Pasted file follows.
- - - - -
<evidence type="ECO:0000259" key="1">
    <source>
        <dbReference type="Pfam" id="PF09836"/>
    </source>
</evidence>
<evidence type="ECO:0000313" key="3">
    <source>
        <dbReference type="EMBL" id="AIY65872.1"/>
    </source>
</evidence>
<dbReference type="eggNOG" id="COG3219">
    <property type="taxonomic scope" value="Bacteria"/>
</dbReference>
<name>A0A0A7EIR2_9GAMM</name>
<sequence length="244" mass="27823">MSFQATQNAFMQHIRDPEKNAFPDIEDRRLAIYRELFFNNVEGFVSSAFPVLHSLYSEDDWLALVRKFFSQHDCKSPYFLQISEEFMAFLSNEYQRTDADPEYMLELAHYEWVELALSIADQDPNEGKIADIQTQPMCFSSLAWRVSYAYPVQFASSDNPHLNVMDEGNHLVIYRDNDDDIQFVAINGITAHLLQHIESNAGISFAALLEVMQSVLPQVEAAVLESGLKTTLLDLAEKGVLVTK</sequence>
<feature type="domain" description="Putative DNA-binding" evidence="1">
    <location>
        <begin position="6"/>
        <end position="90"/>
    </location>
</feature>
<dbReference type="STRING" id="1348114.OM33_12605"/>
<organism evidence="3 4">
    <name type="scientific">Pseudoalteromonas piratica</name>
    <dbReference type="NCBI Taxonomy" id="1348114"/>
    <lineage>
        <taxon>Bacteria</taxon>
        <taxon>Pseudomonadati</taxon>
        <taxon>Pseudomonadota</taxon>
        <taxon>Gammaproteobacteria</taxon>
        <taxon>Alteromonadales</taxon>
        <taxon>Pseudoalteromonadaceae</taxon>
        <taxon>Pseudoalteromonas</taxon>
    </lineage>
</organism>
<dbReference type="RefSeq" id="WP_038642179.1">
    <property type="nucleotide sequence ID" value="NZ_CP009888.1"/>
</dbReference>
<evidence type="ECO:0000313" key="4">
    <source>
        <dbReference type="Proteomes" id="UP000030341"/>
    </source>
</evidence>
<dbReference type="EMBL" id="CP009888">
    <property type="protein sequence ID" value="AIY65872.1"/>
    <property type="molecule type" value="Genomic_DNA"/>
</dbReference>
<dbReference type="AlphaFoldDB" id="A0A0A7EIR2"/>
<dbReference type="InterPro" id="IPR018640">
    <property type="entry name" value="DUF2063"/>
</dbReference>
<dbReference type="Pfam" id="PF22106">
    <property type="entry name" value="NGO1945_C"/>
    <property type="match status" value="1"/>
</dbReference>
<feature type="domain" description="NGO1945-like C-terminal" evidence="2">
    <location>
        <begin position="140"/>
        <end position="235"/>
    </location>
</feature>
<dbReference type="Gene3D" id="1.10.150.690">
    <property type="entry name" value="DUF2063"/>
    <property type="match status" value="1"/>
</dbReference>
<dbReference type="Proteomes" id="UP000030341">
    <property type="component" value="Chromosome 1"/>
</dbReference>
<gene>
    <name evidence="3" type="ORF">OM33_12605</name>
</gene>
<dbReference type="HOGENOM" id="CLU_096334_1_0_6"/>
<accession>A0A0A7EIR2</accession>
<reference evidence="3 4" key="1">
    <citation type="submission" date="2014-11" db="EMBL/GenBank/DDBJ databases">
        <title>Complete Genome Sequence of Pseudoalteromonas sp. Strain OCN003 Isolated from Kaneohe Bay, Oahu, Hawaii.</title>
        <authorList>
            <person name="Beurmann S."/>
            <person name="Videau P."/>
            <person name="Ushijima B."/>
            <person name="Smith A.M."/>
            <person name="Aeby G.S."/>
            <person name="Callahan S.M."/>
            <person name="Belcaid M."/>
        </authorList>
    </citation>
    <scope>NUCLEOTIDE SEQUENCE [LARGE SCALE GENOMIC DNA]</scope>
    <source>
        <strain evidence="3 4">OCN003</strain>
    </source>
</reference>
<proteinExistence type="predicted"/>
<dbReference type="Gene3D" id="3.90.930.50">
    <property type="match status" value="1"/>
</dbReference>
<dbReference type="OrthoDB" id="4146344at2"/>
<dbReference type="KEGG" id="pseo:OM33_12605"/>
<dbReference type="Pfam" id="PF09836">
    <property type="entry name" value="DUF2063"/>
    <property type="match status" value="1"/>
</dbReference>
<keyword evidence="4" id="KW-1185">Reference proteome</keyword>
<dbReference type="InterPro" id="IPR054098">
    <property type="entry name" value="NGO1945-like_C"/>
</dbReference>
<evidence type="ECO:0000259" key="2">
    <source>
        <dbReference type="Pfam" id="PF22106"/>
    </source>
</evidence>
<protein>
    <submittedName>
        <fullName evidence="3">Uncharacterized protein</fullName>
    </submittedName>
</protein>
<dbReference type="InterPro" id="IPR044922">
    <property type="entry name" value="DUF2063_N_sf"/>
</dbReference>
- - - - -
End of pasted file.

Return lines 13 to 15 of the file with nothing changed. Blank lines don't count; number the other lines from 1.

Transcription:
</dbReference>
<name>A0A0A7EIR2_9GAMM</name>
<sequence length="244" mass="27823">MSFQATQNAFMQHIRDPEKNAFPDIEDRRLAIYRELFFNNVEGFVSSAFPVLHSLYSEDDWLALVRKFFSQHDCKSPYFLQISEEFMAFLSNEYQRTDADPEYMLELAHYEWVELALSIADQDPNEGKIADIQTQPMCFSSLAWRVSYAYPVQFASSDNPHLNVMDEGNHLVIYRDNDDDIQFVAINGITAHLLQHIESNAGISFAALLEVMQSVLPQVEAAVLESGLKTTLLDLAEKGVLVTK</sequence>